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Could Gallstone Disease Predict Pancreatic Cancer?

Gallstone disease may be a red flag for pancreatic ductal adenocarcinoma (PDAC), a researcher reported.

PDAC patients were diagnosed nearly three times more often with gallstone disease compared to people without cancer in the general population (4.5% vs 1.8%, respectively) and had undergone more cholecystectomies (1.8% vs 0.4%) in the year preceding their PDAC diagnosis, according to surgical oncologist Teviah Sachs, MD, MPH, of Boston Medical Center.

After multivariable adjustment for demographics and the Elixhauser score, gallstone disease was a predictor of early-stage disease (OR 1.36, 95% CI 1.16-1.60) and requirement for surgical intervention (OR 1.51, 95% CI 1.24-1.83), he said in presenting his group’s 29,000-person study at press briefing ahead of the Digestive Disease Week meeting.

“It is a bit of a chicken and the egg phenomenon,” Sachs said at the briefing. “We can’t be certain at this time to tease out whether or not gallstone disease that we’re seeing is the precursor or end result of pancreatic cancer, but we do know is that there’s an association.”

“What I would say is that if you have a patient who presents with gallstone disease and they have any other symptoms, you shouldn’t necessarily count them out to just their gallstone disease,” Sachs said. “Just taking it as part of a larger picture, making sure it’s on a differential for a patient who may present with other symptoms that might not correlate with typical gallstone disease, those are the patients that providers should focus on.”

Incidence of gallstone disease has been previously found to be greater among those with PDAC.

PDAC is a highly common form of pancreatic cancer, comprising 90% of all cases. Since this type of cancer is often only detected and diagnosed at late stages, PDAC comes with a poor prognosis that makes it the third leading cause of cancer-related mortality. Early symptoms may even be similar to those of cholelithiasis or cholecystitis, which are risk factors for pancreatic cancer.

“Screening for pancreatic cancer is not as easy as for other screenable cancers like lung, colorectal, or breast,” Sachs said. “There’s not a good imaging study that will detect it early, and there’s not good laboratory values either.”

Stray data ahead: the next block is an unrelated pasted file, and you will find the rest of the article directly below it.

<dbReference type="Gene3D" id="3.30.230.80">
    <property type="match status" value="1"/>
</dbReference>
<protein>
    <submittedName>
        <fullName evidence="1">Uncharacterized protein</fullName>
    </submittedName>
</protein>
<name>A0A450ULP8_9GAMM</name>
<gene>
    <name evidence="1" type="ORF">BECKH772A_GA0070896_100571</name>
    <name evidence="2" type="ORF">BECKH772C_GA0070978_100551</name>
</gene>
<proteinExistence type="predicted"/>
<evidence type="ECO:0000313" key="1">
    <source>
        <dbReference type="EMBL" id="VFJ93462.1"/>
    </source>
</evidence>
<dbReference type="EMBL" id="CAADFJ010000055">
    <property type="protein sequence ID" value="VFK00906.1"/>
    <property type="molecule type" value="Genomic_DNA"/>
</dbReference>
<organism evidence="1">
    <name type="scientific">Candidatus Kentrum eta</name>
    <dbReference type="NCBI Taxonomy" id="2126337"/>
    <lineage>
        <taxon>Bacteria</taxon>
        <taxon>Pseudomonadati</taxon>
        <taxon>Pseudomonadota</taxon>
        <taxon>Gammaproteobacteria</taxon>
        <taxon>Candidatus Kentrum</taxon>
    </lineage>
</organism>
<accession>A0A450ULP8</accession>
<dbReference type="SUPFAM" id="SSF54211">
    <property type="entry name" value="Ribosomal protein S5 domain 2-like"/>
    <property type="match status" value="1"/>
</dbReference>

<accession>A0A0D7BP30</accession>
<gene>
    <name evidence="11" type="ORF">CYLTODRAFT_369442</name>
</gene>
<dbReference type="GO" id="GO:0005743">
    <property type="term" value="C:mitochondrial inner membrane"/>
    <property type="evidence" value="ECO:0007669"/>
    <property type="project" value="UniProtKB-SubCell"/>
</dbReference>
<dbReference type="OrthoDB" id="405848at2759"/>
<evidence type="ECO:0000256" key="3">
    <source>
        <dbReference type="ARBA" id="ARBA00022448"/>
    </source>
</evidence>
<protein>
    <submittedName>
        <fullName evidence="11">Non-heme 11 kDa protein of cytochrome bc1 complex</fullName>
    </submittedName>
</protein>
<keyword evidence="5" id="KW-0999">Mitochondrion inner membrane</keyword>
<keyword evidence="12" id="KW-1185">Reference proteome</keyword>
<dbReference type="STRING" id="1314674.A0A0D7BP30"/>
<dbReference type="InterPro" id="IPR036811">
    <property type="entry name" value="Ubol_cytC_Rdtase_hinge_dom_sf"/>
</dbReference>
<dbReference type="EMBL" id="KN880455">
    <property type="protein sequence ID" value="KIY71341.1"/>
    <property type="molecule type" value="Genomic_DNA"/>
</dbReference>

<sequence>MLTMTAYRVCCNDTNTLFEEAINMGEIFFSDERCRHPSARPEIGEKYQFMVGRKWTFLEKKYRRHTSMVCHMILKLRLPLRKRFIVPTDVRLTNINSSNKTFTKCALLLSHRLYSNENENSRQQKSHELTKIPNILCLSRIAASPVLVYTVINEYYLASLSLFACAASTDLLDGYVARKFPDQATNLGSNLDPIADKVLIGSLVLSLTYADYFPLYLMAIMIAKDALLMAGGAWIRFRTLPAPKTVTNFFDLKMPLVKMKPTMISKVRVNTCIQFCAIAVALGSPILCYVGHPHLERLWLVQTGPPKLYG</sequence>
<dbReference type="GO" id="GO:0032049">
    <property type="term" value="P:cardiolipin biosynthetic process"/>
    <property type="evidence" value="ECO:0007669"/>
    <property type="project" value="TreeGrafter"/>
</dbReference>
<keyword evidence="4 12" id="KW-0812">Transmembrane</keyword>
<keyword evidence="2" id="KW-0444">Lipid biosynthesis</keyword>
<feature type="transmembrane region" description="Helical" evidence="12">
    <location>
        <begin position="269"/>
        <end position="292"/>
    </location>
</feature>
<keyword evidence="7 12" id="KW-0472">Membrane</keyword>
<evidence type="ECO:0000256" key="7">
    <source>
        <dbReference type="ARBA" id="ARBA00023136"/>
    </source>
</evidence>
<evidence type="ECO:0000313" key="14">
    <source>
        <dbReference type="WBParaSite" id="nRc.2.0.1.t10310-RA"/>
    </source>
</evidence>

“Our findings suggest that gallstone disease may be a way to better diagnose this type of cancer – meaning we could save more lives,” said co-investigator Marianna Papageorge, MD, a general surgery resident at Boston Medical Center, in a press release.

“Gallstone disease does not cause pancreatic cancer but understanding its association with PDAC can help combat the high mortality rate with pancreatic cancer by providing the opportunity for earlier diagnosis and treatment,” she explained.

For their study, Sachs and colleagues examined the Surveillance, Epidemiology, and End Results (SEER)-Medicare database on 14,643 patients with PDAC from 2008 to 2015 and compared them to a non-cancer cohort of an additional 14,605 patients.

A gallstone disease diagnosis was defined by cholelithiasis, cholecystitis, or cholecystectomy within 13 months before receiving a PDAC diagnosis. For the cancer cohort, researchers employed a washout period of 1 month before their diagnosis, which was excluded from those 13 months.

Over half of the PDAC patients were women, and mean age was 76 years. Nearly all were white.

Stage IV cancer was observed in 52%. Patients who had gallstone disease tended to be diagnosed earlier compared to PDAC patients who did not have gallstone disease (stage I or II PDAC: 46% vs 38%) and were more likely to undergo pancreaticoduodenectomy (18% vs 13%, P<0.0001 for both).

Median Elixhauser scores were significantly greater in PDAC patients with a gallstone disease diagnosis (5 vs 3, P<0.0001).

“[PDAC] is such a terrible disease, and survival is so low,” Papageorge said. “People present at such advanced stages, so anything we can do to try to diagnose people earlier and make sure that they’re getting curative treatment is crucial.”

  • Zaina Hamza is a staff writer for MedPage Today, covering Gastroenterology and Infectious disease. She is based in Chicago.

Disclosures

Sachs and coauthors did not disclose any conflicts of interest.

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